Military wasted up to $100 million in airline tickets, feds find

Control breakdowns over centrally billed accounts resulted in the U.S. Department of Defense paying for up to $100 million in airline tickets that were not used and not processed for refund, the U.S. General Accounting Office has found. “DOD was not aware of this problem before our audit and did not maintain data on unused tickets. We determined, based on airline data, that DOD had purchased–primarily in fiscal years 2001 and 2002–about 58,000 tickets with a residual (unused) value of more than $21 million that remained unused and not refunded as of October 2003. We also identified more than 81,000 partially unused airline tickets with a purchase price of about $62 million that will require additional analysis to determine the residual value. Based on further analysis of the limited data, it is possible that DOD purchased at least $100 million in airline tickets that it did not use and for which it did not claim refunds from fiscal years 1997 through 2003.”From U.S. General Accounting Office:

Control Weaknesses Led to Millions of Dollars Wasted on Unused Airline Tickets


Control breakdowns over the centrally billed accounts resulted in DOD paying for airline tickets that were not used and not processed for refund. DOD was not aware of this problem before our audit and did not maintain data on unused tickets. We determined, based on airline data, that DOD had purchased–primarily in fiscal years 2001 and 2002–about 58,000 tickets with a residual (unused) value of more than $21 million that remained unused and not refunded as of October 2003. We also identified more than 81,000 partially unused airline tickets with a purchase price of about $62 million that will require additional analysis to determine the residual value. Based on further analysis of the limited data, it is possible that DOD purchased at least $100 million in airline tickets that it did not use and for which it did not claim refunds from fiscal years 1997 through 2003.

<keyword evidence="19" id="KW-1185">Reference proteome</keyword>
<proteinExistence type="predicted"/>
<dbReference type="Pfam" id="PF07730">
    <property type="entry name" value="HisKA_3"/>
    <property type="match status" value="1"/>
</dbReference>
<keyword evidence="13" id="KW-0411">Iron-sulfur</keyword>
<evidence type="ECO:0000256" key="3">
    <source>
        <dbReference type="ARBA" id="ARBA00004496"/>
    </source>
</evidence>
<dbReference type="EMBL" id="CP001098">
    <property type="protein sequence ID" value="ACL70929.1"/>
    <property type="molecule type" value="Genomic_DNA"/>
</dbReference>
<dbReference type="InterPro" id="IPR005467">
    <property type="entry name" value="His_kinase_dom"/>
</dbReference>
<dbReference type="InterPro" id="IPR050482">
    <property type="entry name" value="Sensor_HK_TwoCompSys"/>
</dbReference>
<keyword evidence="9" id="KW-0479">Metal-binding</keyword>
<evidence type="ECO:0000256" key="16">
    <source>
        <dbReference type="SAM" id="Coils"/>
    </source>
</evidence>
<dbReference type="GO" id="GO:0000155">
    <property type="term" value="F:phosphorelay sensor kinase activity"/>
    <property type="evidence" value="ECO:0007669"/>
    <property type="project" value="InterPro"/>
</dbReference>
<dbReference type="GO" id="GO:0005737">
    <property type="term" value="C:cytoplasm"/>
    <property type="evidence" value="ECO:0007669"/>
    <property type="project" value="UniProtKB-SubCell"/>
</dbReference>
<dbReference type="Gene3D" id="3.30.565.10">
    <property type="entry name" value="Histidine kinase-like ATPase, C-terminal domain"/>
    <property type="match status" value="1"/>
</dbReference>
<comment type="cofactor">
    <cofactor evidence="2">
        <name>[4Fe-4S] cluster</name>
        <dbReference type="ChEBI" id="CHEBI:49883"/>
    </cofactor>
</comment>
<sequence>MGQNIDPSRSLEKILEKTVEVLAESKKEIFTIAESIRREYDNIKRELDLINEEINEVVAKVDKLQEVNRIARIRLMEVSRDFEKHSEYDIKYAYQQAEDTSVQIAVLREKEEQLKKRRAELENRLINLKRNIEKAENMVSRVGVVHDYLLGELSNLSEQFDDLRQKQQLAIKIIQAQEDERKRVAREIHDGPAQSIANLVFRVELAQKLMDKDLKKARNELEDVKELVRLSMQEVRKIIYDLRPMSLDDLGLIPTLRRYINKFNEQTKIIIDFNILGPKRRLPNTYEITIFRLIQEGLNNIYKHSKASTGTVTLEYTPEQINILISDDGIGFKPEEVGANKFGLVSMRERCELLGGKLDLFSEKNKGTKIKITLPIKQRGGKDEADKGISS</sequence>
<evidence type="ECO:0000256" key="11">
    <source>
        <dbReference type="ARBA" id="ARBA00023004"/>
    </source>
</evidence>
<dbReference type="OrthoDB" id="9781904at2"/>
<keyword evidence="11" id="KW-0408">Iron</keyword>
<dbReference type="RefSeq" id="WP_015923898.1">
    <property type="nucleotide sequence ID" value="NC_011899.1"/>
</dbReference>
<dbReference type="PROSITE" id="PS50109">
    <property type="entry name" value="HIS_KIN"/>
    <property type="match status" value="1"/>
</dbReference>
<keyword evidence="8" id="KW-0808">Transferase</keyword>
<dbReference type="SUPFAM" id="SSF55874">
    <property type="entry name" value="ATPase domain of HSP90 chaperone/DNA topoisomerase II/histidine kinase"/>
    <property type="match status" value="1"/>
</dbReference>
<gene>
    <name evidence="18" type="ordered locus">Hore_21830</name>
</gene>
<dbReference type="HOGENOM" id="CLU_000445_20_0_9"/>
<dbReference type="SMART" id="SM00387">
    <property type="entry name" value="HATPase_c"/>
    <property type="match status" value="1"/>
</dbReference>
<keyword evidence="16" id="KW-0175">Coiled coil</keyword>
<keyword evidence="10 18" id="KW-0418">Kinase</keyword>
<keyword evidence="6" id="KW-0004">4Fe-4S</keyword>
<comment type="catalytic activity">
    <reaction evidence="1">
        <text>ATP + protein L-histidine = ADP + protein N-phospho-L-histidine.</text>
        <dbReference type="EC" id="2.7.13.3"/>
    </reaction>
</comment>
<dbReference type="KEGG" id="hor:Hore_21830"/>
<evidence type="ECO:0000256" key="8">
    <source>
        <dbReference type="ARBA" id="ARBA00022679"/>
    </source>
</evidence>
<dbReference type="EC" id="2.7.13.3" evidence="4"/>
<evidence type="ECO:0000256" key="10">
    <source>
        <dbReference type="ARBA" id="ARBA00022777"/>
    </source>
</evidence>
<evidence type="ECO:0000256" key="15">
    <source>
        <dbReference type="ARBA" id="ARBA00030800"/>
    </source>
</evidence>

Although GAO asked DOD’s five most frequently used airlines for fiscal year 2001 and 2002 unused ticket data, the airlines did not provide uniform, complete, or consistent responses. For example, one airline did not provide partially unused ticket data, another airline’s fiscal year 2001 data covered only September 2001, while yet another airline provided data on electronic tickets dating back to November 1998. Although additional data on unused tickets may be available from the airlines’ archives, our attempts to obtain additional information were unsuccessful.

DOD’s unused ticket problems were caused by a flawed process that relied extensively on DOD personnel to report unused tickets to the travel offices. Although it appears that many unused tickets were processed for a refund, the internal controls DOD had in place did not detect millions of dollars of unused airline tickets. Specifically, DOD did not systematically implement compensating procedures to identify instances in which DOD personnel did not report unused tickets, or reconcile the centrally billed accounts to travel claims to determine whether airline tickets were used. Although some units had instituted a process by fiscal year 2002 to more systematically identify instances of unused tickets, the process was not implemented DOD-wide, DOD did not verify that units were consistently implementing the process, and the process could only identify unused electronic–not paper–tickets.

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